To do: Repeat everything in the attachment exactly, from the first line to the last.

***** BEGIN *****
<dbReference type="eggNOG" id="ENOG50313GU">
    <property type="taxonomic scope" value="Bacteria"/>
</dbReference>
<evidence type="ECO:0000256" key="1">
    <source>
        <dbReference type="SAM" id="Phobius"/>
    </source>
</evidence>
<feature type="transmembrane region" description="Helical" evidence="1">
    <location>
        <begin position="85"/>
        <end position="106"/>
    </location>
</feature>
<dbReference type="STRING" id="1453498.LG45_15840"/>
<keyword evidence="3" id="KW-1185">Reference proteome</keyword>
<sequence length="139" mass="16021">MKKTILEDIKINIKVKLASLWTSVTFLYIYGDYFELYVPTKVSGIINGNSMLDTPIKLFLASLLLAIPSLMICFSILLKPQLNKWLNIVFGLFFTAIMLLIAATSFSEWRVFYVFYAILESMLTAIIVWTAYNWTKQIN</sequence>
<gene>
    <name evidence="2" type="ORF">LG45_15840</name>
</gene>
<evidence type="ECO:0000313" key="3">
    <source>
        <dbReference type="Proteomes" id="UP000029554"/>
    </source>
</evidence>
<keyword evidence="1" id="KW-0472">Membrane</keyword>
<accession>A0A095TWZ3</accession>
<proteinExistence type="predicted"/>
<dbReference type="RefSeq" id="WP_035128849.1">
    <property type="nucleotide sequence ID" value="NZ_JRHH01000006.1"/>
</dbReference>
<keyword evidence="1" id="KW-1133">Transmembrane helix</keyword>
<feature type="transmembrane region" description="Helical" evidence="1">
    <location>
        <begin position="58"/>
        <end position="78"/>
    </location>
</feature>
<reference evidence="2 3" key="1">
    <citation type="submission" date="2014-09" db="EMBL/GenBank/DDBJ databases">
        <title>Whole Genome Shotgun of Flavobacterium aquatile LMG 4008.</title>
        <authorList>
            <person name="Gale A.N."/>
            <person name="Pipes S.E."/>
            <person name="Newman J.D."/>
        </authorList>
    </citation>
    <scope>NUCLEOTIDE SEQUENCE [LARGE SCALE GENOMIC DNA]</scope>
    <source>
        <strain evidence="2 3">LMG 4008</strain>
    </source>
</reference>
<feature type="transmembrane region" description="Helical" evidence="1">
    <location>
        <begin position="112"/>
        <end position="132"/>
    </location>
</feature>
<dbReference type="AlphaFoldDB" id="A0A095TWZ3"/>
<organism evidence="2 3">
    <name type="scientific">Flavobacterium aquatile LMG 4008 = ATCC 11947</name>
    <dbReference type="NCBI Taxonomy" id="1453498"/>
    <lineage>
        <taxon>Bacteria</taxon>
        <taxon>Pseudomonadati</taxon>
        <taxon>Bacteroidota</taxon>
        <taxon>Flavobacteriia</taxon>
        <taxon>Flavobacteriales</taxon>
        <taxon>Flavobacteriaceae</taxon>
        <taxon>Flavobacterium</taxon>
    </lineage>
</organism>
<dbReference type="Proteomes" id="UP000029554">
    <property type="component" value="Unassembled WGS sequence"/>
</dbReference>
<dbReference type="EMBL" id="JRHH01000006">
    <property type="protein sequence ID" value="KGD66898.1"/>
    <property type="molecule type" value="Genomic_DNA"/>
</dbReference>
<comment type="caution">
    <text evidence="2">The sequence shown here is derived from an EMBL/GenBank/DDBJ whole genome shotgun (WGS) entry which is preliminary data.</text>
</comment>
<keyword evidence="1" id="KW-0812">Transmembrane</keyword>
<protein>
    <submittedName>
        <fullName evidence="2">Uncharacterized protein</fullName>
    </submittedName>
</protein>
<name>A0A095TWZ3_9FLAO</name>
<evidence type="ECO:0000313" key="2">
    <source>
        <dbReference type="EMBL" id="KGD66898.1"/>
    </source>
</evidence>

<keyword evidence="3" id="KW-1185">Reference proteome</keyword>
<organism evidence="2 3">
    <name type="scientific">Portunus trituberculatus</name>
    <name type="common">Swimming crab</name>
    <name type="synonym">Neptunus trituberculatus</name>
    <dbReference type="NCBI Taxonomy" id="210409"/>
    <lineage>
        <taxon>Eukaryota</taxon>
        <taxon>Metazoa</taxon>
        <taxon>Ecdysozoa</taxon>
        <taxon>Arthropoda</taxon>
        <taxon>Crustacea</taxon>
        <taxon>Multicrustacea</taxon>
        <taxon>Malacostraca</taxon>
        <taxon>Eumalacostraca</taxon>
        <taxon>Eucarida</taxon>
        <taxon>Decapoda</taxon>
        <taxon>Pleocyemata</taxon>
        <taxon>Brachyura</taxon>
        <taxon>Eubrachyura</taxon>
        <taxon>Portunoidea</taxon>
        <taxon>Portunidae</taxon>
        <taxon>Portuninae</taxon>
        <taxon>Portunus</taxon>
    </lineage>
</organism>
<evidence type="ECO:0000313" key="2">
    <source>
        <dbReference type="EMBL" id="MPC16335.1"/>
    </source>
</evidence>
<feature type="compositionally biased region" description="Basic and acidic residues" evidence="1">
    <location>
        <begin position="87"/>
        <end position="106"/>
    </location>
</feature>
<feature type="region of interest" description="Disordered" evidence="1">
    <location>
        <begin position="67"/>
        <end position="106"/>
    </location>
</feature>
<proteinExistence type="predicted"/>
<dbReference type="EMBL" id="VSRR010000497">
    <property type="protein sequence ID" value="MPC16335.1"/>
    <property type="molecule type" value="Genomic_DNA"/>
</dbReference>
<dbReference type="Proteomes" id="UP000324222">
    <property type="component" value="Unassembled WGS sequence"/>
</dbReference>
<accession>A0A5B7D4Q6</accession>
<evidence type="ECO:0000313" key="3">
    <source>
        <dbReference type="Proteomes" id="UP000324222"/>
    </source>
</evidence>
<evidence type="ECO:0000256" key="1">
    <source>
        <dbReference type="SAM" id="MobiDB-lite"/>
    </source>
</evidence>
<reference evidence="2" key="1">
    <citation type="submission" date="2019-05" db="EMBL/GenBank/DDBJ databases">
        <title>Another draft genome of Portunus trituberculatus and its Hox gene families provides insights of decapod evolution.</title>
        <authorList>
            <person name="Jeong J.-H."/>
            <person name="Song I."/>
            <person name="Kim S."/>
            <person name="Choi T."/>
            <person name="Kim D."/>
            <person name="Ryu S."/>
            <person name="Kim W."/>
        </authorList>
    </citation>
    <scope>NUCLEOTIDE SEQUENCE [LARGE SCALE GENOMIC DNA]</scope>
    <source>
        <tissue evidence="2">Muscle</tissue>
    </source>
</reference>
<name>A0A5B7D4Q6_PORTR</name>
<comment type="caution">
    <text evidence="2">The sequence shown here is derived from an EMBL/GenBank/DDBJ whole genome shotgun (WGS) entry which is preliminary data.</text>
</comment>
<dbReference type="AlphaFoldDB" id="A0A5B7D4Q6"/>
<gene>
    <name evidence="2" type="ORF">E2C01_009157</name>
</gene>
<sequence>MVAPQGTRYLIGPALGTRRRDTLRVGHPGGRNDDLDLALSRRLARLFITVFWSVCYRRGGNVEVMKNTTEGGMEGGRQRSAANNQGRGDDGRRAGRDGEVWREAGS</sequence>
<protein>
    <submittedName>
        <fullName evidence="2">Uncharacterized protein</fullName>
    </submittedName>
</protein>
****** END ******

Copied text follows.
<dbReference type="eggNOG" id="ENOG50313GU">
    <property type="taxonomic scope" value="Bacteria"/>
</dbReference>
<evidence type="ECO:0000256" key="1">
    <source>
        <dbReference type="SAM" id="Phobius"/>
    </source>
</evidence>
<feature type="transmembrane region" description="Helical" evidence="1">
    <location>
        <begin position="85"/>
        <end position="106"/>
    </location>
</feature>
<dbReference type="STRING" id="1453498.LG45_15840"/>
<keyword evidence="3" id="KW-1185">Reference proteome</keyword>
<sequence length="139" mass="16021">MKKTILEDIKINIKVKLASLWTSVTFLYIYGDYFELYVPTKVSGIINGNSMLDTPIKLFLASLLLAIPSLMICFSILLKPQLNKWLNIVFGLFFTAIMLLIAATSFSEWRVFYVFYAILESMLTAIIVWTAYNWTKQIN</sequence>
<gene>
    <name evidence="2" type="ORF">LG45_15840</name>
</gene>
<evidence type="ECO:0000313" key="3">
    <source>
        <dbReference type="Proteomes" id="UP000029554"/>
    </source>
</evidence>
<keyword evidence="1" id="KW-0472">Membrane</keyword>
<accession>A0A095TWZ3</accession>
<proteinExistence type="predicted"/>
<dbReference type="RefSeq" id="WP_035128849.1">
    <property type="nucleotide sequence ID" value="NZ_JRHH01000006.1"/>
</dbReference>
<keyword evidence="1" id="KW-1133">Transmembrane helix</keyword>
<feature type="transmembrane region" description="Helical" evidence="1">
    <location>
        <begin position="58"/>
        <end position="78"/>
    </location>
</feature>
<reference evidence="2 3" key="1">
    <citation type="submission" date="2014-09" db="EMBL/GenBank/DDBJ databases">
        <title>Whole Genome Shotgun of Flavobacterium aquatile LMG 4008.</title>
        <authorList>
            <person name="Gale A.N."/>
            <person name="Pipes S.E."/>
            <person name="Newman J.D."/>
        </authorList>
    </citation>
    <scope>NUCLEOTIDE SEQUENCE [LARGE SCALE GENOMIC DNA]</scope>
    <source>
        <strain evidence="2 3">LMG 4008</strain>
    </source>
</reference>
<feature type="transmembrane region" description="Helical" evidence="1">
    <location>
        <begin position="112"/>
        <end position="132"/>
    </location>
</feature>
<dbReference type="AlphaFoldDB" id="A0A095TWZ3"/>
<organism evidence="2 3">
    <name type="scientific">Flavobacterium aquatile LMG 4008 = ATCC 11947</name>
    <dbReference type="NCBI Taxonomy" id="1453498"/>
    <lineage>
        <taxon>Bacteria</taxon>
        <taxon>Pseudomonadati</taxon>
        <taxon>Bacteroidota</taxon>
        <taxon>Flavobacteriia</taxon>
        <taxon>Flavobacteriales</taxon>
        <taxon>Flavobacteriaceae</taxon>
        <taxon>Flavobacterium</taxon>
    </lineage>
</organism>
<dbReference type="Proteomes" id="UP000029554">
    <property type="component" value="Unassembled WGS sequence"/>
</dbReference>
<dbReference type="EMBL" id="JRHH01000006">
    <property type="protein sequence ID" value="KGD66898.1"/>
    <property type="molecule type" value="Genomic_DNA"/>
</dbReference>
<comment type="caution">
    <text evidence="2">The sequence shown here is derived from an EMBL/GenBank/DDBJ whole genome shotgun (WGS) entry which is preliminary data.</text>
</comment>
<keyword evidence="1" id="KW-0812">Transmembrane</keyword>
<protein>
    <submittedName>
        <fullName evidence="2">Uncharacterized protein</fullName>
    </submittedName>
</protein>
<name>A0A095TWZ3_9FLAO</name>
<evidence type="ECO:0000313" key="2">
    <source>
        <dbReference type="EMBL" id="KGD66898.1"/>
    </source>
</evidence>

<keyword evidence="3" id="KW-1185">Reference proteome</keyword>
<organism evidence="2 3">
    <name type="scientific">Portunus trituberculatus</name>
    <name type="common">Swimming crab</name>
    <name type="synonym">Neptunus trituberculatus</name>
    <dbReference type="NCBI Taxonomy" id="210409"/>
    <lineage>
        <taxon>Eukaryota</taxon>
        <taxon>Metazoa</taxon>
        <taxon>Ecdysozoa</taxon>
        <taxon>Arthropoda</taxon>
        <taxon>Crustacea</taxon>
        <taxon>Multicrustacea</taxon>
        <taxon>Malacostraca</taxon>
        <taxon>Eumalacostraca</taxon>
        <taxon>Eucarida</taxon>
        <taxon>Decapoda</taxon>
        <taxon>Pleocyemata</taxon>
        <taxon>Brachyura</taxon>
        <taxon>Eubrachyura</taxon>
        <taxon>Portunoidea</taxon>
        <taxon>Portunidae</taxon>
        <taxon>Portuninae</taxon>
        <taxon>Portunus</taxon>
    </lineage>
</organism>
<evidence type="ECO:0000313" key="2">
    <source>
        <dbReference type="EMBL" id="MPC16335.1"/>
    </source>
</evidence>
<feature type="compositionally biased region" description="Basic and acidic residues" evidence="1">
    <location>
        <begin position="87"/>
        <end position="106"/>
    </location>
</feature>
<feature type="region of interest" description="Disordered" evidence="1">
    <location>
        <begin position="67"/>
        <end position="106"/>
    </location>
</feature>
<proteinExistence type="predicted"/>
<dbReference type="EMBL" id="VSRR010000497">
    <property type="protein sequence ID" value="MPC16335.1"/>
    <property type="molecule type" value="Genomic_DNA"/>
</dbReference>
<dbReference type="Proteomes" id="UP000324222">
    <property type="component" value="Unassembled WGS sequence"/>
</dbReference>
<accession>A0A5B7D4Q6</accession>
<evidence type="ECO:0000313" key="3">
    <source>
        <dbReference type="Proteomes" id="UP000324222"/>
    </source>
</evidence>
<evidence type="ECO:0000256" key="1">
    <source>
        <dbReference type="SAM" id="MobiDB-lite"/>
    </source>
</evidence>
<reference evidence="2" key="1">
    <citation type="submission" date="2019-05" db="EMBL/GenBank/DDBJ databases">
        <title>Another draft genome of Portunus trituberculatus and its Hox gene families provides insights of decapod evolution.</title>
        <authorList>
            <person name="Jeong J.-H."/>
            <person name="Song I."/>
            <person name="Kim S."/>
            <person name="Choi T."/>
            <person name="Kim D."/>
            <person name="Ryu S."/>
            <person name="Kim W."/>
        </authorList>
    </citation>
    <scope>NUCLEOTIDE SEQUENCE [LARGE SCALE GENOMIC DNA]</scope>
    <source>
        <tissue evidence="2">Muscle</tissue>
    </source>
</reference>
<name>A0A5B7D4Q6_PORTR</name>
<comment type="caution">
    <text evidence="2">The sequence shown here is derived from an EMBL/GenBank/DDBJ whole genome shotgun (WGS) entry which is preliminary data.</text>
</comment>
<dbReference type="AlphaFoldDB" id="A0A5B7D4Q6"/>
<gene>
    <name evidence="2" type="ORF">E2C01_009157</name>
</gene>
<sequence>MVAPQGTRYLIGPALGTRRRDTLRVGHPGGRNDDLDLALSRRLARLFITVFWSVCYRRGGNVEVMKNTTEGGMEGGRQRSAANNQGRGDDGRRAGRDGEVWREAGS</sequence>
<protein>
    <submittedName>
        <fullName evidence="2">Uncharacterized protein</fullName>
    </submittedName>
</protein>